The financial media is abuzz with speculation about what the Fed will do next, and whether it will decide to hike the federal funds rate target at its April Federal Open Market Committee (FOMC) meeting. There is a lot of speculation too as to what the Fed might do in the event of another recession or financial crisis. Some recent articles at the Brookings Institution delve into that possibility. And what is the first potential policy action discussed? Negative interest rates.
Just when you thought central banks couldn’t get any nuttier, the European Central Bank (ECB) has gone and done it. One of the ECB’s new programs may actually pay banks to borrow from it. Take away all the accounting sleights of hands and the net result would be an outright payment to those banks. It’s a direct subsidy, so why all the subterfuge? Just set up a direct pay-for-loan system, the more the banks loan the more the ECB pays them. That’s what most likely will happen eventually. It would be much simpler and much more honest, which is probably why they’re not doing it right now.
One of the problems with central banks acting as a lender of last resort is that of moral hazard. With the cost of bailouts spread out across society and benefits concentrated to a few large firms, the temptation to engage in excessively risky behavior is ever-present. Financial firms have become so used to getting their way from the government that they assume the Fed will bail them out of every difficult spot that comes along. The Federal Reserve’s monetary policy of the past eight years has been one huge bailout, funneling trillions of dollars of easy money to Wall Street, boosting stock prices, and creating bubbles throughout the economy. This loose monetary policy has led to such malinvestment that the economy will definitely fall into a recession or depression once the Fed takes away the punch bowl. Stock markets realize that the economy’s fundamentals are unsound, that firms are reliant on cheap central bank money for their continued performance, so the specter of Federal Reserve rate hikes and monetary policy normalization is leading to panic.
If you hoped that monetary policy would ever return to normal, you’re in for some disappointment. It appears as though central banks are hell-bent on doubling down on their mistakes. The past century has demonstrated time and again (Germany, Yugoslavia, Zimbabwe) the destructiveness of creating money out of thin air. Yet central banks continue with their money printing, going to greater and greater lengths and unveiling new tools and policies to try to stimulate their economies. It’s been so long now since monetary policy was “normal” that we’re into a new normal: permanent easing.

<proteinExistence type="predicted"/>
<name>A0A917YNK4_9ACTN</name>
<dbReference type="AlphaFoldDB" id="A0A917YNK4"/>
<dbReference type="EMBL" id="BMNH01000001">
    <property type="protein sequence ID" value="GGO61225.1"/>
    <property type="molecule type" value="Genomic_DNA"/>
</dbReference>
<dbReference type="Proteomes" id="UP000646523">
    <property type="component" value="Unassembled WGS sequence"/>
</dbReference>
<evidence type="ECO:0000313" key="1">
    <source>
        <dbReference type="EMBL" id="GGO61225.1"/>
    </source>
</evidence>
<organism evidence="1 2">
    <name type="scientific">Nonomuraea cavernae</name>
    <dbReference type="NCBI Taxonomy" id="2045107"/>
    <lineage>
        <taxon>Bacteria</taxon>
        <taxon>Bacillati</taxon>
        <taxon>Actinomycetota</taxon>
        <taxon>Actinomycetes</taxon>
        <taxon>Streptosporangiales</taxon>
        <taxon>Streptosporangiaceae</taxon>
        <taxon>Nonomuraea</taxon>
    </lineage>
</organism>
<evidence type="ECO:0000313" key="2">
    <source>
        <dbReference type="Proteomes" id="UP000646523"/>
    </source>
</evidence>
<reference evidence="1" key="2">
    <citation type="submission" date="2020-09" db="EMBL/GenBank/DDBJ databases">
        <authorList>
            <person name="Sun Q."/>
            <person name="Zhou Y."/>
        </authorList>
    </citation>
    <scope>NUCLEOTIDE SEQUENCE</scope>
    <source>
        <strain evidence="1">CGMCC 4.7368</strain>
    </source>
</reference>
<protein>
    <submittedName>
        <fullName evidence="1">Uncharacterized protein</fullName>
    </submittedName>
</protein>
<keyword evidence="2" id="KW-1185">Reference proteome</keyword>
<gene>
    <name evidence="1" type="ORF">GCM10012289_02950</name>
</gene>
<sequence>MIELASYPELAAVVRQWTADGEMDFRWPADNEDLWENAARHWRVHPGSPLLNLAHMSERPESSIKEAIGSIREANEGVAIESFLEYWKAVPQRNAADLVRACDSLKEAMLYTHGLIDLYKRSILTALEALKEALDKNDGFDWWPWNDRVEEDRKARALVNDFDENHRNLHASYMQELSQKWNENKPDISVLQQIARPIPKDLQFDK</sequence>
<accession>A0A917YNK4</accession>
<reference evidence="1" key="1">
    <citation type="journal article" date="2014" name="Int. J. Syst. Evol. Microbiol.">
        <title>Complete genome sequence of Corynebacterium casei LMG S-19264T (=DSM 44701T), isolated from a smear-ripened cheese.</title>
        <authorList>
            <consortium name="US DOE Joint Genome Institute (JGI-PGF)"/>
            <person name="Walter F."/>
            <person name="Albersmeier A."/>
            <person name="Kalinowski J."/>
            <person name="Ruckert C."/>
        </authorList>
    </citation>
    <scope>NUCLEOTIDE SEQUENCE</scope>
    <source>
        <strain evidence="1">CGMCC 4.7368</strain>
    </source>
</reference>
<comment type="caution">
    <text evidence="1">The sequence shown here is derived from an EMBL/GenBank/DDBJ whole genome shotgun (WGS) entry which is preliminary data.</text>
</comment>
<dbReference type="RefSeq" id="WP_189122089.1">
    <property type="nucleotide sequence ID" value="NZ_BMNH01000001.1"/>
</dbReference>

The years during and after the financial crisis saw a consensus of monetary easing among central bankers around the world. The Federal Reserve, the Bank of England, the European Central Bank, and the Bank of Japan all engaged in loosening their monetary policy, creating trillions of dollars worth of new money in an attempt to boost their economies. None of them wanted to be the only one not easing monetary policy, and none of them wanted to the first to return to “tighter” monetary policy. But are we beginning to see this easing consensus breaking down?
The Federal Reserve last week announced that it transferred $97.7 billion of its estimated 2015 net income to the US Treasury department, a new record. There are undoubtedly some people out there who see this as a great thing and wonder why we want to end the Federal Reserve System when the Fed gives the government so much money. You have to dig a little deeper and understand where that money is coming from to figure out what its effects are and why this is problematic.
The Committee is maintaining its existing policy of reinvesting principal payments from its holdings of agency debt and agency mortgage-backed securities in agency mortgage-backed securities and of rolling over maturing Treasury securities at auction, and it anticipates doing so until normalization of the level of the federal funds rate is well under way. This policy, by keeping the Committee’s holdings of longer-term securities at sizable levels, should help maintain accommodative financial conditions.
At $4.5 trillion, the Fed’s balance sheet is equivalent to about 27% of US GDP, over one quarter of the entire economic output of the United States. But it’s one thing to say that and read about it and another thing to put it into perspective.